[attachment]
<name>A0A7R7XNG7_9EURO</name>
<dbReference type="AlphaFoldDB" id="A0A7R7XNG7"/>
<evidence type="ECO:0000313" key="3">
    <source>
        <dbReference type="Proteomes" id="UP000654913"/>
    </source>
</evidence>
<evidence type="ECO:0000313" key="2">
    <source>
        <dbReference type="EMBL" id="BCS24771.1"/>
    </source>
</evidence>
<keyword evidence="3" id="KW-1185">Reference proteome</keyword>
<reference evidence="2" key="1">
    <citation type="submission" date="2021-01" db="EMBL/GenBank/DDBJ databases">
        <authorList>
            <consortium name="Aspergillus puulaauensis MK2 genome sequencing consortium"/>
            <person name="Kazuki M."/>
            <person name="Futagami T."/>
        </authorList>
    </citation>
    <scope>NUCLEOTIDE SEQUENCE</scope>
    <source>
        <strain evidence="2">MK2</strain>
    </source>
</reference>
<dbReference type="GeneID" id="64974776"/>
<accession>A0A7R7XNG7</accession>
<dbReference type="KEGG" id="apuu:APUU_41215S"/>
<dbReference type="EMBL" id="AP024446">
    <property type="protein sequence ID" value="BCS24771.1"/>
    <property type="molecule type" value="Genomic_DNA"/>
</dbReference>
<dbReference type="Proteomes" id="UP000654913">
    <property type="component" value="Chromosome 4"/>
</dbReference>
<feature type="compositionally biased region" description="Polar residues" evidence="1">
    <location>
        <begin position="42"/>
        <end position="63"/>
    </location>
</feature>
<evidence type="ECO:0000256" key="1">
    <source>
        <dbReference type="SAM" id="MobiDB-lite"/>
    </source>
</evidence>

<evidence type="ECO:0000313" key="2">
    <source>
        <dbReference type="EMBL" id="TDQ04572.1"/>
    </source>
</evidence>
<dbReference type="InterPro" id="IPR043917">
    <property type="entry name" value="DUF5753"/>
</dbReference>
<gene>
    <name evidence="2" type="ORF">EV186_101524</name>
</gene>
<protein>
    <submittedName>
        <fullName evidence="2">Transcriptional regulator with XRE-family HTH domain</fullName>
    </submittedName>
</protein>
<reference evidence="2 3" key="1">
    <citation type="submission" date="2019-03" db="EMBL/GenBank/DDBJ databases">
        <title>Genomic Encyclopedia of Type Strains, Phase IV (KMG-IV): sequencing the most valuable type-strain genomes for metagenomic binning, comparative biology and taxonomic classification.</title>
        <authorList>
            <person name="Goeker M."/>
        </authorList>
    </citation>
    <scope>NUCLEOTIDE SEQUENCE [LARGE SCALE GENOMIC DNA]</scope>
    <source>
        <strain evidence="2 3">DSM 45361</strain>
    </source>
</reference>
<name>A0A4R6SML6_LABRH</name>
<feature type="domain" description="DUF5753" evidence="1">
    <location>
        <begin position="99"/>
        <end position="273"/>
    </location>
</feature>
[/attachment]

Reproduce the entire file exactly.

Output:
<name>A0A7R7XNG7_9EURO</name>
<dbReference type="AlphaFoldDB" id="A0A7R7XNG7"/>
<evidence type="ECO:0000313" key="3">
    <source>
        <dbReference type="Proteomes" id="UP000654913"/>
    </source>
</evidence>
<evidence type="ECO:0000313" key="2">
    <source>
        <dbReference type="EMBL" id="BCS24771.1"/>
    </source>
</evidence>
<keyword evidence="3" id="KW-1185">Reference proteome</keyword>
<reference evidence="2" key="1">
    <citation type="submission" date="2021-01" db="EMBL/GenBank/DDBJ databases">
        <authorList>
            <consortium name="Aspergillus puulaauensis MK2 genome sequencing consortium"/>
            <person name="Kazuki M."/>
            <person name="Futagami T."/>
        </authorList>
    </citation>
    <scope>NUCLEOTIDE SEQUENCE</scope>
    <source>
        <strain evidence="2">MK2</strain>
    </source>
</reference>
<dbReference type="GeneID" id="64974776"/>
<accession>A0A7R7XNG7</accession>
<dbReference type="KEGG" id="apuu:APUU_41215S"/>
<dbReference type="EMBL" id="AP024446">
    <property type="protein sequence ID" value="BCS24771.1"/>
    <property type="molecule type" value="Genomic_DNA"/>
</dbReference>
<dbReference type="Proteomes" id="UP000654913">
    <property type="component" value="Chromosome 4"/>
</dbReference>
<feature type="compositionally biased region" description="Polar residues" evidence="1">
    <location>
        <begin position="42"/>
        <end position="63"/>
    </location>
</feature>
<evidence type="ECO:0000256" key="1">
    <source>
        <dbReference type="SAM" id="MobiDB-lite"/>
    </source>
</evidence>

<evidence type="ECO:0000313" key="2">
    <source>
        <dbReference type="EMBL" id="TDQ04572.1"/>
    </source>
</evidence>
<dbReference type="InterPro" id="IPR043917">
    <property type="entry name" value="DUF5753"/>
</dbReference>
<gene>
    <name evidence="2" type="ORF">EV186_101524</name>
</gene>
<protein>
    <submittedName>
        <fullName evidence="2">Transcriptional regulator with XRE-family HTH domain</fullName>
    </submittedName>
</protein>
<reference evidence="2 3" key="1">
    <citation type="submission" date="2019-03" db="EMBL/GenBank/DDBJ databases">
        <title>Genomic Encyclopedia of Type Strains, Phase IV (KMG-IV): sequencing the most valuable type-strain genomes for metagenomic binning, comparative biology and taxonomic classification.</title>
        <authorList>
            <person name="Goeker M."/>
        </authorList>
    </citation>
    <scope>NUCLEOTIDE SEQUENCE [LARGE SCALE GENOMIC DNA]</scope>
    <source>
        <strain evidence="2 3">DSM 45361</strain>
    </source>
</reference>
<name>A0A4R6SML6_LABRH</name>
<feature type="domain" description="DUF5753" evidence="1">
    <location>
        <begin position="99"/>
        <end position="273"/>
    </location>
</feature>